Review: Ball Brothers – Christmas

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This is the latest release from the Ball Brothers, and according to Daniel Ball, is more of a “table project” than a mainline release.  That being said, this is a high quality table project!

Tracks:

  1. O Come All Ye Faithful – Stunning acappella opener to the disc.  The harmonies are incredibly complex, the blend smooth, and the arrangment impeccable.  This was available on Daniel Mount’s blog as a free download.  If you didn’t download it, shame on you!  I honestly can’t think of any more perfect opening to the CD.  10/10
  2. The Christmas Song – Soft jazzy version of this song.  The tenor lead is reminiscent of the arrangement that the Gaither Vocal Band did on Still The Greatest Story Ever Told.  Once again, there are some nice, complex jazz vocal harmonies on this song.  The understated track helps to highlight the incredible harmonies.  9.5/10
  3. Have Yourself A Merry Little Christmas – This song may spark quite the discussion.  The track opens with some chatter, then the instruments kick in.  Let me say this, this sure isn’t “Beautiful Star Of Bethlehem.”  This arrangement sounds like something TrueVibe or PlusOne in the CCM market would have done, maybe 4Him from the early ’90s, or to use a secular reference, think 98 Degrees or N’Sync.  That being said, this is a great performance.  Nice soaring harmonies, smooth vocals, and this stacks up against any secular “boy-band” recording you can name.  I personally love this, but I can see this causing a little stir among more traditionalists than me.  9/10
  4. What Child Is This? – Another acappella tune that is sung in a very smooth, deliberate manner.  The jazz chords don’t come into play as much here, but there are some really nice vocal arpeggios behind the lead vocal on the verses following the first.  These guys are incredibly talented singers and this song showcases that talent.  9/10
  5. Santa Claus Is Coming To Town – This song returns to the pop sounds of “Have Yourself.”  Again the vocals are smooth and rival any secular vocal group.  There are some random “Santa sounds” interspersed here.  Once again, a potentially controversial arrangement, but it’s a very solid performance.  They do some nice building up the harmony from unison on the first verse.  Solid performance.  7.5/10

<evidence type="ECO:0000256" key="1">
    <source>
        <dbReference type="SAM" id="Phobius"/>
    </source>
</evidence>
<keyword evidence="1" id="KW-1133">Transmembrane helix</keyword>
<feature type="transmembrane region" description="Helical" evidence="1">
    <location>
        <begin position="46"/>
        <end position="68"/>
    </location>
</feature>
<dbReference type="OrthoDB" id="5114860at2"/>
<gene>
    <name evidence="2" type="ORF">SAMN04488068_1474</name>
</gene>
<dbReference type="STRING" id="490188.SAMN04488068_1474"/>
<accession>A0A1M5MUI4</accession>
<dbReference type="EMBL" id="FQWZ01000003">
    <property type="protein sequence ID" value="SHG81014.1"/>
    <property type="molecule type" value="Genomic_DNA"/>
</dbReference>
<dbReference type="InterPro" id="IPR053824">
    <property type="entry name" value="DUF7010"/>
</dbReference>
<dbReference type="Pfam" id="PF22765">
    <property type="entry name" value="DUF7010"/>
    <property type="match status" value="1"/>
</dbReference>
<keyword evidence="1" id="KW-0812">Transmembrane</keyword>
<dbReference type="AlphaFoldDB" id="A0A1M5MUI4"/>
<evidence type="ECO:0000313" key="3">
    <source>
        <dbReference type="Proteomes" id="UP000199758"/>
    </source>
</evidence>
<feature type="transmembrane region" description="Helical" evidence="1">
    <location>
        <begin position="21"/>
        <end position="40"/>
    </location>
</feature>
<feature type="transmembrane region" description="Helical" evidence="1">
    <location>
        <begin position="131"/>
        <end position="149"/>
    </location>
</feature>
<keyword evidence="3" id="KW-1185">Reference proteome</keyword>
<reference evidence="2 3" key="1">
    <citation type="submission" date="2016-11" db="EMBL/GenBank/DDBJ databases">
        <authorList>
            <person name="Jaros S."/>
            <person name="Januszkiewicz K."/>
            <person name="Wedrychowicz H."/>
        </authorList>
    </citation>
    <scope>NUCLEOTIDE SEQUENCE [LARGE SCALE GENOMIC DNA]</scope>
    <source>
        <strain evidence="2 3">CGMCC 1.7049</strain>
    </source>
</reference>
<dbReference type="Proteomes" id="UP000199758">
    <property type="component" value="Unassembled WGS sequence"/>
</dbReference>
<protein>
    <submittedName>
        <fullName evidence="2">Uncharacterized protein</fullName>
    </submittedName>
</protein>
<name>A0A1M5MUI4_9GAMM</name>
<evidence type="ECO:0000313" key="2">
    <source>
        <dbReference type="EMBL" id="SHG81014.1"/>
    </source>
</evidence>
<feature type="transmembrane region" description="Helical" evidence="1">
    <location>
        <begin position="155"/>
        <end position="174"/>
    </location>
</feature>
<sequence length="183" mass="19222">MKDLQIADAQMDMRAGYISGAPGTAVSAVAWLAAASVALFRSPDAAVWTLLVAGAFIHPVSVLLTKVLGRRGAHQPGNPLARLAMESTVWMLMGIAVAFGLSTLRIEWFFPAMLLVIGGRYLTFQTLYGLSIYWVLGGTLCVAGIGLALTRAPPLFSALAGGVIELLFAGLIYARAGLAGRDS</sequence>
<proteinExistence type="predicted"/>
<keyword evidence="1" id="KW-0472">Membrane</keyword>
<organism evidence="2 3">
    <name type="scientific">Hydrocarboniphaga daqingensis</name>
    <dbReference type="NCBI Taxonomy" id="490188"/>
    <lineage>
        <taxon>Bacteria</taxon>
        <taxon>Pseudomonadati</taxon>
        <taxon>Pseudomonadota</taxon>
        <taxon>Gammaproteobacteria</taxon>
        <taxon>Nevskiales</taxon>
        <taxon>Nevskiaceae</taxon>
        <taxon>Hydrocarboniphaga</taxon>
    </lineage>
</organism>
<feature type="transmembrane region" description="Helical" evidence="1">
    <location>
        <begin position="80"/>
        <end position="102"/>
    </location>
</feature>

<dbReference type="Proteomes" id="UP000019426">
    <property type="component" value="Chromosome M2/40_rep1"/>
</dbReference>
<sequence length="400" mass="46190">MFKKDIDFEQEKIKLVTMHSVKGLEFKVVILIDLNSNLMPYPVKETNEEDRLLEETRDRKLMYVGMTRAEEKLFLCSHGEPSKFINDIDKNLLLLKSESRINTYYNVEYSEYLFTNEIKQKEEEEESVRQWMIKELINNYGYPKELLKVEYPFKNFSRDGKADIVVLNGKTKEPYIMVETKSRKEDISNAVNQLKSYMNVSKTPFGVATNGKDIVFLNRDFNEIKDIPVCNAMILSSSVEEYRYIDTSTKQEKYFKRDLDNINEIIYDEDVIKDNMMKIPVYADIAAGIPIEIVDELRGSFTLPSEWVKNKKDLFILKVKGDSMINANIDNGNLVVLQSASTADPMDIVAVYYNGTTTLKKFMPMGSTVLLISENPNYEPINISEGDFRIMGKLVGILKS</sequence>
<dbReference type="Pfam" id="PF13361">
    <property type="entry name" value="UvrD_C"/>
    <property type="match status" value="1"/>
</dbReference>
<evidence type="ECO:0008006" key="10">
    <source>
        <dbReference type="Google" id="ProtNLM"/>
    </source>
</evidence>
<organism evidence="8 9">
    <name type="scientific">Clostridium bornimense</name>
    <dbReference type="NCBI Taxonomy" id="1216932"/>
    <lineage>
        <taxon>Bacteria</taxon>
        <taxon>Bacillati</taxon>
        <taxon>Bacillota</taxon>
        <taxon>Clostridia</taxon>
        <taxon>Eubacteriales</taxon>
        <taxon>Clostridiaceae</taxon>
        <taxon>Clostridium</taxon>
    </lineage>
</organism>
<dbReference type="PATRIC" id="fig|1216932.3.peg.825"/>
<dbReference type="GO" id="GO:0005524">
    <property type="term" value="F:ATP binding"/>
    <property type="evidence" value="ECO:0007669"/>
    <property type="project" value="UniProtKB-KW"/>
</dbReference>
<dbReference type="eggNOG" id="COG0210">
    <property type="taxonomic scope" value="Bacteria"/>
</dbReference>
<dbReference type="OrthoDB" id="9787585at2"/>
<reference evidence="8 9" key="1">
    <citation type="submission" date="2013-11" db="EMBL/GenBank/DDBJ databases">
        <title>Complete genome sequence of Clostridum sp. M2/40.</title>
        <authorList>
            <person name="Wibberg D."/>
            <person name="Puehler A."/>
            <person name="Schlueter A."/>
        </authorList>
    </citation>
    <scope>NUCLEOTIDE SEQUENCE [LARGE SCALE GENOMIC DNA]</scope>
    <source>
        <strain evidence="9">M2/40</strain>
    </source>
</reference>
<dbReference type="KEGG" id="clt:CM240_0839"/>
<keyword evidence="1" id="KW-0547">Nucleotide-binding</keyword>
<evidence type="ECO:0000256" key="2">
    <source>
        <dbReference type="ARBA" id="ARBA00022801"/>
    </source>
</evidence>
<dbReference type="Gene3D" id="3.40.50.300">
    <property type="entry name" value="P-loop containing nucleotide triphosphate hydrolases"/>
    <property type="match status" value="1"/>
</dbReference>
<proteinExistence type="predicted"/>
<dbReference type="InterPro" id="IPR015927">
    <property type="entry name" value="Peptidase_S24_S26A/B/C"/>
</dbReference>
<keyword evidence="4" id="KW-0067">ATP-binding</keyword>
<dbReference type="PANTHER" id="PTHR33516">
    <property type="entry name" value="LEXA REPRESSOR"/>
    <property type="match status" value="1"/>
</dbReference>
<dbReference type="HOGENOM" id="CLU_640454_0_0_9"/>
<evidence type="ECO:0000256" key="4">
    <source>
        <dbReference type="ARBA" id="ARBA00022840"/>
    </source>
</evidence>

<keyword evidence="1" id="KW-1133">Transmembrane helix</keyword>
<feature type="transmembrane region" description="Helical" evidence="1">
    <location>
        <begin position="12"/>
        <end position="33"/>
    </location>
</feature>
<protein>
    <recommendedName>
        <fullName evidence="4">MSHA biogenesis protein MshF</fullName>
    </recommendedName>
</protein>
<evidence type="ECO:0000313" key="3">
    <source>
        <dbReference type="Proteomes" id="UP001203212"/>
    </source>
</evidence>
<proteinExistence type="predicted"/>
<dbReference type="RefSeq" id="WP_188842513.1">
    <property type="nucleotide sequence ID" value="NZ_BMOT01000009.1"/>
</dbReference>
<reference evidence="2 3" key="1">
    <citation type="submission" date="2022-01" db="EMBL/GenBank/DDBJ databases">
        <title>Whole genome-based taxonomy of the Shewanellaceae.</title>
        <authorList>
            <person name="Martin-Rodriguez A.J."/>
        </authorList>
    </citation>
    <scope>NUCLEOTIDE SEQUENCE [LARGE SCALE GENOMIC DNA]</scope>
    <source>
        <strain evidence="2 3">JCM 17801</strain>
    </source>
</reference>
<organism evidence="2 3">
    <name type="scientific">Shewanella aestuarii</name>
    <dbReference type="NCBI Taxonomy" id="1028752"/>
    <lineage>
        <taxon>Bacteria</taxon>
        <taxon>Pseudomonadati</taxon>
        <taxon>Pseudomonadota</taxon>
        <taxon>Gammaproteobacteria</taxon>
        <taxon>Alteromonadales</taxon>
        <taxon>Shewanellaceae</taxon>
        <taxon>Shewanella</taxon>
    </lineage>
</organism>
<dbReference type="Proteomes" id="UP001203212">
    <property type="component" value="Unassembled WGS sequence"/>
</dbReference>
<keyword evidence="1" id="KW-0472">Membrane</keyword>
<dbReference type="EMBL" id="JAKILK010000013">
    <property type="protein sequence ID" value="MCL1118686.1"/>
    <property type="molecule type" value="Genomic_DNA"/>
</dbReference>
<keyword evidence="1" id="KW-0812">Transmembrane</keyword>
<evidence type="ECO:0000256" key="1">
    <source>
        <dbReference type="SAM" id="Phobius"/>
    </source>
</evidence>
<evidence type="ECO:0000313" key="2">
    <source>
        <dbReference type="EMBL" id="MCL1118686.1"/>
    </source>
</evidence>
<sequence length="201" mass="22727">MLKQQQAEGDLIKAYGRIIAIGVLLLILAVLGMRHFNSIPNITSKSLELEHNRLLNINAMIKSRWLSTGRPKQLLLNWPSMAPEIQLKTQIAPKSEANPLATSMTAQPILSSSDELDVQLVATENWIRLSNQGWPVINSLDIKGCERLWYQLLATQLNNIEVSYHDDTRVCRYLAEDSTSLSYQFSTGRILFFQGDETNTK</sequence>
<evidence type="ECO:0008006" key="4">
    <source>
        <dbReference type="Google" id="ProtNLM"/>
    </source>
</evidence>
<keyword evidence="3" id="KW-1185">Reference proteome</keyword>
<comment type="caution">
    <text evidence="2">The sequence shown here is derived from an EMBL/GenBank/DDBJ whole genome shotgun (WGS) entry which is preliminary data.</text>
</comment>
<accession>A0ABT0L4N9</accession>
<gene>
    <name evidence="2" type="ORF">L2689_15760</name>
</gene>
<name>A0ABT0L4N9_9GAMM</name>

6. Hark The Herald Angels Sing – Back to a more traditional acappella approach on this carol, there are some nice moving harmonies and chords interspersed here.  If you like Take 6, this is a Take 6-esque arrangement.  It doesn’t quite have the complexity of Take 6’s version, but it doesn’t miss it by much.  Once again an incredible performance, and a nice broadening of the last verse that keeps the song interesting.  9.5/10
  7. Silent Night – This song has some smooth block vocals with an acoustic guitar accompaniment on the first verse that hearkens back to the original performance of this timeless carol.  The second verse adds a little more instrumentation, and some more complex harmonies from the first verse.  Solid performance here.  7/10
  8. O Holy Night – Fairly traditional version of this song.  The first verse is totally solo, there’s a piano solo for the first two lines of the second verse, the solo comes back in with some wordless background harmonies that are gorgeous until the last two lines with full group vocals.  The typical high tag is used and the last word is sung solo.  Solid arrangement.  7.5/10
  9. Blue Christmas – This is an interesting way to close the CD.  The song is performed with acoustic guitar accompaniment.  The complex harmonies return in the background behind the lead line.  It’s a great performance, and the key change in the middle is exquisite, as are the harmonies following.    8.5/10

Overall:  9/10 This was my introduction to the Ball Brothers’ music, and I have come away incredibly impressed.  You’ve read my pleas for more creative arrangements, jazz influences, and you’ve listened to me lament the demise of Friends IV.  Well these guys are an answer to those pleas.  Their vocal arrangements are incredible, their harmonies performed expertly, their blend very smooth, and they have produced an immensely enjoyable Christmas album.  The first half of the disc is a bit stronger than the second half, and closing with “Blue Christmas” is a bit of a head scratcher to me, but if you enjoy the pop songs like I do, then there won’t be anything here you’ll want to skip over.  Kudos to these guys on a great album.  If this is what they consider a “table project”, I can’t wait to hear what they do for their next major release!

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